There Affectation with a sickly Mien
Shows in her Cheek the Roses of Eighteen,
Practis’d to Lisp, and hang the Head aside,
Faints into Airs, and languishes with Pride—
From “The Rape of the Lock” by Alexander Pope
According to an article in a recent issue of The Journal of Trauma: Injury, Infection, and Critical Care, “Skateboard-Associated Injuries: Participation-Based Estimates and Injury Characteristics” by Kyle, Nance, Rutherford, and Winston, the obvious is sometimes merely the superficial. That is, while people might think that throwing tricks either on ramps or grinding on the streets can be comparatively dangerous, the authors found that skateboarding-related emergency room cases are only half as many as are associated with playing basketball. In fact, those boarders who required hospitalization were likely to have had a crash with a motor vehicle (presumably, pedestrians would suffer similar consequences). The authors conclude, in part, “We found that skateboarding is a comparatively safe sport.”
Things are not what they seem.
Which brings me to Avril Lavigne. A current fave of TRL, with “Sk8ter Boi,” the song of a woman—a ballet dancer, of course (but one who, apparently, missed the film Save the Last Dance—who had a crush on a baggy-pants shredder but who was concerned her friends would think the less of her if she were to go out with him…and then, five years later, while she’s at home alone, presumably, feeding a baby, she sees her former heartthrob who is now—where else?—on MTV playing guitar (the link from skateboard to guitar playing is a bit, well, sketchy) and he is now “rocking the world” of the singer of the song, presumably the necktied Lavigne, who is, incidentally, described on her “official website” as “A skater-punk, a dynamic spirit, a true wild child.” Seems to me that few, if any, skater punks have themselves described as “skater punks.” And, for all of her ostensible rad behavior, it is curious that on her site, which encourages one and all to join “teamAVRIL,” there is an exhortation to put “Sk8ter Boi” on top of the list of the aforementioned TRL. Now that, of course, is certainly the sort of thing that anyone who is keen on turning over the applecart of the status quo would look for: validation from a Viacom outlet.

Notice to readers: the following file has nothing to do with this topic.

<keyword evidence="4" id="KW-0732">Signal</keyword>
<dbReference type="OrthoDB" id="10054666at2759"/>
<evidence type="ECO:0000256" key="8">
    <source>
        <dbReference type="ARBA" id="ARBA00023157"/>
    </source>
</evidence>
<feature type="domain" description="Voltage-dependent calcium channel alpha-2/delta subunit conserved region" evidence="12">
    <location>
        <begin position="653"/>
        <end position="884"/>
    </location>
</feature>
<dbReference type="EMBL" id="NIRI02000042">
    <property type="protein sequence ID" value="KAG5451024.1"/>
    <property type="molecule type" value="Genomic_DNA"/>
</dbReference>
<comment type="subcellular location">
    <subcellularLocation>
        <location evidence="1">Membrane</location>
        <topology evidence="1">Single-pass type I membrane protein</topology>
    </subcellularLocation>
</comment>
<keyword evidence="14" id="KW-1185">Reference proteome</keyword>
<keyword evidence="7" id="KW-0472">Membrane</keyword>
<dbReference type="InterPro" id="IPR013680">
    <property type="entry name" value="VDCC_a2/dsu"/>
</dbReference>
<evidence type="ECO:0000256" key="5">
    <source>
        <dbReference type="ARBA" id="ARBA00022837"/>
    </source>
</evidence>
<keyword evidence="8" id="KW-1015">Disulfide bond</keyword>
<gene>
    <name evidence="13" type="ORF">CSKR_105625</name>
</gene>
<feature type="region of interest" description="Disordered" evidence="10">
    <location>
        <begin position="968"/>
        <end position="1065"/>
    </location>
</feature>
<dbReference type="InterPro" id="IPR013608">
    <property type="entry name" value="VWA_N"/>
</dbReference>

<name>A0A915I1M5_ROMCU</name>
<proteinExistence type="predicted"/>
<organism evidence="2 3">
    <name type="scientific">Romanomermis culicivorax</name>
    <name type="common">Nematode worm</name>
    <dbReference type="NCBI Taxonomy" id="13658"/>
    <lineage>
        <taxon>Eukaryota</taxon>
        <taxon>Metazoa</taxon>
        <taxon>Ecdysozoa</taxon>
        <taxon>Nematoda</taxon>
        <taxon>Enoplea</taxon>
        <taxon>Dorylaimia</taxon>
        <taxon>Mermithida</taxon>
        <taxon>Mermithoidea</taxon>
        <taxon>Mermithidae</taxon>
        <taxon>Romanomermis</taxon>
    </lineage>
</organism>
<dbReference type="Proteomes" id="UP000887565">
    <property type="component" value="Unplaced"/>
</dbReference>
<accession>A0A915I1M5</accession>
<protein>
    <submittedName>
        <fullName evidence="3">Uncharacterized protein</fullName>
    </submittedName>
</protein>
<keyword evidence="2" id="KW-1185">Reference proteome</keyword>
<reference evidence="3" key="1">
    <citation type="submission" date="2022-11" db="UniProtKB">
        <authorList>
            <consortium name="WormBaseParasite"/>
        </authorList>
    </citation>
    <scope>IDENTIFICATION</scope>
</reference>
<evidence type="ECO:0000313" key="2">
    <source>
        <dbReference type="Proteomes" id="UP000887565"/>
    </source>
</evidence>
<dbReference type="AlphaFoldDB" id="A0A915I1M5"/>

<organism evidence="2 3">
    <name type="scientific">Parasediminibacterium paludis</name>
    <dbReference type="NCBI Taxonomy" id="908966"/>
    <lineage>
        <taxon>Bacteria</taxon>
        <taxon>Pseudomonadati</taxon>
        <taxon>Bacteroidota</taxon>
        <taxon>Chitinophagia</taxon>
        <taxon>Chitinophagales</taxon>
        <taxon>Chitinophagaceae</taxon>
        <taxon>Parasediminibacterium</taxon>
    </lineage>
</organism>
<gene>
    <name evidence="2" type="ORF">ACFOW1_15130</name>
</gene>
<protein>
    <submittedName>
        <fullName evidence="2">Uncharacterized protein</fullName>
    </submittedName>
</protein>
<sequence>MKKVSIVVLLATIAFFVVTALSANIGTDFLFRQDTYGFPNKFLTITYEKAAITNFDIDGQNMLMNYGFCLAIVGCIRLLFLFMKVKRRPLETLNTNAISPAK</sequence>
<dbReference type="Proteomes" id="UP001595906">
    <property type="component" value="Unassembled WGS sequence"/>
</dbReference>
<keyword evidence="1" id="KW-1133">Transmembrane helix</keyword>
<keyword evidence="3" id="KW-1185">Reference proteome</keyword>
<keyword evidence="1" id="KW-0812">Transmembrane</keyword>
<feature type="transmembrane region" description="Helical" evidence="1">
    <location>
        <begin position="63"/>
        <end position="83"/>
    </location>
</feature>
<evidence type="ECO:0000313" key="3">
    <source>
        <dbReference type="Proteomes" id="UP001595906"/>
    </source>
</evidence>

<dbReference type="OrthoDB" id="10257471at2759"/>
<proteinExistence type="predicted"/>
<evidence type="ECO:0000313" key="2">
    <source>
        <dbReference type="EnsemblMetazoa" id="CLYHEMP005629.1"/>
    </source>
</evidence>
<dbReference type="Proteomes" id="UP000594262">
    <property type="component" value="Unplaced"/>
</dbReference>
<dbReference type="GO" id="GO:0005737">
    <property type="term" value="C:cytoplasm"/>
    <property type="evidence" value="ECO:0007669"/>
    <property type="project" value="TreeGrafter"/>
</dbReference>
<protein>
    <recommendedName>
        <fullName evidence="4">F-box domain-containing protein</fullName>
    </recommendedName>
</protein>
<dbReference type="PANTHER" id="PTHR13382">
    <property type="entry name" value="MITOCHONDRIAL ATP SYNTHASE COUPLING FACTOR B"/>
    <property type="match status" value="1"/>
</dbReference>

Apparently there is more than a little bit of stratagem behind this eighteen-year-old’s image. Cliff Fabri, her former manager, who signed her in November 1999 and who was canned in July 2001, replaced by Nettwerk Management, told The New York Times, that the native of a small town in Ontario, who’d been singing countrywoman Shania Twain covers, was truly a musical naïf at the start: “When we started, Avril’s idea of punk was Blink 182. She didn’t know who the Sex Pistols were.” His initial plan: “I was thinking of her as another Sheryl Crow. They both had the same small-town roots. Then I was thinking Fiona Apple, because of her independence. She definitely had attitude. So my line was Sheryl Crow meets Fiona Apple.” Apparently the people at Arista were thinking that Faith Hill was the model to mold the young singer after.
But as the story goes, Avril would have none of it. She would be her own person. Presumably the leader of teamAVRIL.
OK. Maybe she is authentic. Maybe she’s more dangerous than skateboarding. But in point of fact, there is no getting around the reality that in order to get represented by an outfit like Nettwerk, in order to get signed by Arista, in order to get temporarily constant play on TRL, there is more than a little marketing involved, more than a little artifice. As an individual, she may be simply sassy, a real Sk8ter Grl. But as a performer, she is that: an ingénue, a character, an entertainer, a player, an actor. Where does reality end and business begin—or is it that for the most part, Business has become Reality?